CLEVELAND -- Usually the one with his feet off the floor, LeBron James has everyone else hanging.
With the NBA's All-Star dunk contest in Denver just a few days away, the Cleveland Cavaliers star forward hasn't decided whether he'll take part
against the league's other premier leapers.
"It is a 'yes or no' answer," said James, who has been pressed about a decision nearly every day for the past few weeks. "I just haven't decided if
I'll do it or not. You know me, I'm a last-minute person."
James skipped last year's dunk contest in Los Angeles, partially because he was upset at not being picked as a reserve for the Eastern Conference's
All-Star team as a rookie. James, who recently missed a few games with a sprained ankle, may wait until Friday before he makes up his mind.
The league has not yet officially announced the participants in Saturday night's dunk contest, at one time the highlight of All-Star Weekend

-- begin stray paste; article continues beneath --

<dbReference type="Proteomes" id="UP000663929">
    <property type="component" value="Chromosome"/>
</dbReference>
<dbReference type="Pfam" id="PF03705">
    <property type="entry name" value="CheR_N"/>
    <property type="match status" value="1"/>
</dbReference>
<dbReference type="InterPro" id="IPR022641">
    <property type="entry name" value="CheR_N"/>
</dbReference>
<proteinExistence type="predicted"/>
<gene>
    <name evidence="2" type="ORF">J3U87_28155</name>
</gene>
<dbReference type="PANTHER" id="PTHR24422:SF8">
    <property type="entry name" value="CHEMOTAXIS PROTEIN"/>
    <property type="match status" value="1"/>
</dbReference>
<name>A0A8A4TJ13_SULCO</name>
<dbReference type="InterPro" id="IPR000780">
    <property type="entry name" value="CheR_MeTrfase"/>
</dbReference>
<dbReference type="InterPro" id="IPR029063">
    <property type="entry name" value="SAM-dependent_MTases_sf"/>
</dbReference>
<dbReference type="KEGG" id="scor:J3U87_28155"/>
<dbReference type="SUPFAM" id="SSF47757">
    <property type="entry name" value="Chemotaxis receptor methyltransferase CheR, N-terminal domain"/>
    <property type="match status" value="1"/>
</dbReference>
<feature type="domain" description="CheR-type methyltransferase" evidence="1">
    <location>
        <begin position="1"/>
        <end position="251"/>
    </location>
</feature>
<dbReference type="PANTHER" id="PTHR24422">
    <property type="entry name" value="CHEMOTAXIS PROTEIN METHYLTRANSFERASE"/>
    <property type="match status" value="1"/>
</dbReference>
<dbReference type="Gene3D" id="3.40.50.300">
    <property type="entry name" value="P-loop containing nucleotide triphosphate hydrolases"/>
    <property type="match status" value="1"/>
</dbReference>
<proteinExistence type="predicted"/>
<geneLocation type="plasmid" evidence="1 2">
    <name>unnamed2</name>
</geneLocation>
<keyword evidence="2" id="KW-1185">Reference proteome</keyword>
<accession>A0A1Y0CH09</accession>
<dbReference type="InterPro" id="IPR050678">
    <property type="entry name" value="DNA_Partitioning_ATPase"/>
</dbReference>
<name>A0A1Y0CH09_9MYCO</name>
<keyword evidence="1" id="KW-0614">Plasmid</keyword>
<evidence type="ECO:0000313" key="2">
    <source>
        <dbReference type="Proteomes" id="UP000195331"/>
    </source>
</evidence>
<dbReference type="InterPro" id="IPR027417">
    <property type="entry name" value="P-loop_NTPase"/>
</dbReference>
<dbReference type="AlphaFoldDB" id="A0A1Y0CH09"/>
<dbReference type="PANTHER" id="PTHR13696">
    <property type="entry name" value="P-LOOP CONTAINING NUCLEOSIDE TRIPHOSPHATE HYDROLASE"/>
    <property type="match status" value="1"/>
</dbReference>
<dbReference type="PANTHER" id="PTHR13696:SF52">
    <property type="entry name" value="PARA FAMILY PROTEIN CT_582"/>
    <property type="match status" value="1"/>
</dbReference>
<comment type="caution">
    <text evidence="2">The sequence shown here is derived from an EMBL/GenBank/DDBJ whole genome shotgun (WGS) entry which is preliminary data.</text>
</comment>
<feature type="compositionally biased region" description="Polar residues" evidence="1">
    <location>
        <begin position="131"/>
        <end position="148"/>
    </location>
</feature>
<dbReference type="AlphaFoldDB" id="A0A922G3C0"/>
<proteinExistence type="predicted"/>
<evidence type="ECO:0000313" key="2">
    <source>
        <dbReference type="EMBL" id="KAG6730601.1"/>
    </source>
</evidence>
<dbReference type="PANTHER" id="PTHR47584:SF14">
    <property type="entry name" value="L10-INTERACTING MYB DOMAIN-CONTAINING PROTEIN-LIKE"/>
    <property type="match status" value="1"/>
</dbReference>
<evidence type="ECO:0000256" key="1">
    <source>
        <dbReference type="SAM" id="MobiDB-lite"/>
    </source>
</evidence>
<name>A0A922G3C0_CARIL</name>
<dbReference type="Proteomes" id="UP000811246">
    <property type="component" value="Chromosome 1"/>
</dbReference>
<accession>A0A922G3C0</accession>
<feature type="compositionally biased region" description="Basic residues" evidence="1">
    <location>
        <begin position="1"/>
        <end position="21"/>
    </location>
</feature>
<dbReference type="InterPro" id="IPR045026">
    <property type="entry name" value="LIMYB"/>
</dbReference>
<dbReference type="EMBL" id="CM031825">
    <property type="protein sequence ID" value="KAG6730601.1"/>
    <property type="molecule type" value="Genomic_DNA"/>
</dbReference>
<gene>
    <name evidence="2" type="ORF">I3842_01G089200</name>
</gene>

festivities. Atlanta rookie Josh Smith said he has been asked to compete along with J.R. Smith of New Orleans and Amare Stoudemire of Phoenix.
Denver was the site of the NBA's first dunk contest in 1984 and the ABA dunk-off between Julius Erving and David Thompson in 1976.
James has a standing invitation from the league, which would love to see him compete and possibly help fans forget about some of the turbulence from
the first half of the 2004-05 season.
If he doesn't dunk, who does James think will win?
"I know if Josh Smith is in it, he's got a great shot," he said. "If Jason Richardson is in it, he's always got a great shot. Everyone thinks I should
be in it."
James, arguably the league's best in-game dunker, would certainly help elevate the event, which has lost some of its luster in recent years. It's not
like the old days when Erving, Michael Jordan, Dominique Wilkins, Larry Nance -- the first champion -- or even tiny Spud Webb dazzled crowds and TV
audiences with their gravity-defying stuffs.
James, too, wishes the league's top young stars took part. But with other commitments, it's not easy to get them out there.
"It would be nice for the fans, but you don't want to force anybody to do it if they don't want to do it," he said.